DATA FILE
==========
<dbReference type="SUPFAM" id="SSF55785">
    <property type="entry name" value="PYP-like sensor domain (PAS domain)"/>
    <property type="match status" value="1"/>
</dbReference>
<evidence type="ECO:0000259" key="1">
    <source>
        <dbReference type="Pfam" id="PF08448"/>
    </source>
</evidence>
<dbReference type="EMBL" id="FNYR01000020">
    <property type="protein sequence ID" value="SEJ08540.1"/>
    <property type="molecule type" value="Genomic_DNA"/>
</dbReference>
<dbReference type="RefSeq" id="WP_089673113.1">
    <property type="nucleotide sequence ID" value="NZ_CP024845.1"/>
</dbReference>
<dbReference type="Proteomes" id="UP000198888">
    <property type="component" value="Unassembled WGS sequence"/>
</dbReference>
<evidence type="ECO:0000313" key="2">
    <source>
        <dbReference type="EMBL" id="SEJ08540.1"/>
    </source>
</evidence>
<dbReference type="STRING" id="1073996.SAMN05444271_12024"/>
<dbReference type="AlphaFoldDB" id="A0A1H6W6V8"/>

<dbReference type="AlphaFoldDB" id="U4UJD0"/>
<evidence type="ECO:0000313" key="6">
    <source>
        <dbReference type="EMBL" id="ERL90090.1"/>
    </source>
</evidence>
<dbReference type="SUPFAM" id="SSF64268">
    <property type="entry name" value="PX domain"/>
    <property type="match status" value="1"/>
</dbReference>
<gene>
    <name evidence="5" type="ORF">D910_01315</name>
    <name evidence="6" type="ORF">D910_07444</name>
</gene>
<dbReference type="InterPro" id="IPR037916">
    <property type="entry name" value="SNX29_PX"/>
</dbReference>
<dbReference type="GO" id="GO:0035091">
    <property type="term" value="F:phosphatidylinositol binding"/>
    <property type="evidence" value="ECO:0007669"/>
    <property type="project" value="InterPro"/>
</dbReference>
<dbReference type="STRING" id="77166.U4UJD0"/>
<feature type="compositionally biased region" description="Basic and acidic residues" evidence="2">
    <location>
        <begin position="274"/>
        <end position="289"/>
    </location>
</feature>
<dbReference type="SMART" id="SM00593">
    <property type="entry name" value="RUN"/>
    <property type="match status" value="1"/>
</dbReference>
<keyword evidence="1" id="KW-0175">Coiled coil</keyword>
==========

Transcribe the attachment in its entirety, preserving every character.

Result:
<dbReference type="SUPFAM" id="SSF55785">
    <property type="entry name" value="PYP-like sensor domain (PAS domain)"/>
    <property type="match status" value="1"/>
</dbReference>
<evidence type="ECO:0000259" key="1">
    <source>
        <dbReference type="Pfam" id="PF08448"/>
    </source>
</evidence>
<dbReference type="EMBL" id="FNYR01000020">
    <property type="protein sequence ID" value="SEJ08540.1"/>
    <property type="molecule type" value="Genomic_DNA"/>
</dbReference>
<dbReference type="RefSeq" id="WP_089673113.1">
    <property type="nucleotide sequence ID" value="NZ_CP024845.1"/>
</dbReference>
<dbReference type="Proteomes" id="UP000198888">
    <property type="component" value="Unassembled WGS sequence"/>
</dbReference>
<evidence type="ECO:0000313" key="2">
    <source>
        <dbReference type="EMBL" id="SEJ08540.1"/>
    </source>
</evidence>
<dbReference type="STRING" id="1073996.SAMN05444271_12024"/>
<dbReference type="AlphaFoldDB" id="A0A1H6W6V8"/>

<dbReference type="AlphaFoldDB" id="U4UJD0"/>
<evidence type="ECO:0000313" key="6">
    <source>
        <dbReference type="EMBL" id="ERL90090.1"/>
    </source>
</evidence>
<dbReference type="SUPFAM" id="SSF64268">
    <property type="entry name" value="PX domain"/>
    <property type="match status" value="1"/>
</dbReference>
<gene>
    <name evidence="5" type="ORF">D910_01315</name>
    <name evidence="6" type="ORF">D910_07444</name>
</gene>
<dbReference type="InterPro" id="IPR037916">
    <property type="entry name" value="SNX29_PX"/>
</dbReference>
<dbReference type="GO" id="GO:0035091">
    <property type="term" value="F:phosphatidylinositol binding"/>
    <property type="evidence" value="ECO:0007669"/>
    <property type="project" value="InterPro"/>
</dbReference>
<dbReference type="STRING" id="77166.U4UJD0"/>
<feature type="compositionally biased region" description="Basic and acidic residues" evidence="2">
    <location>
        <begin position="274"/>
        <end position="289"/>
    </location>
</feature>
<dbReference type="SMART" id="SM00593">
    <property type="entry name" value="RUN"/>
    <property type="match status" value="1"/>
</dbReference>
<keyword evidence="1" id="KW-0175">Coiled coil</keyword>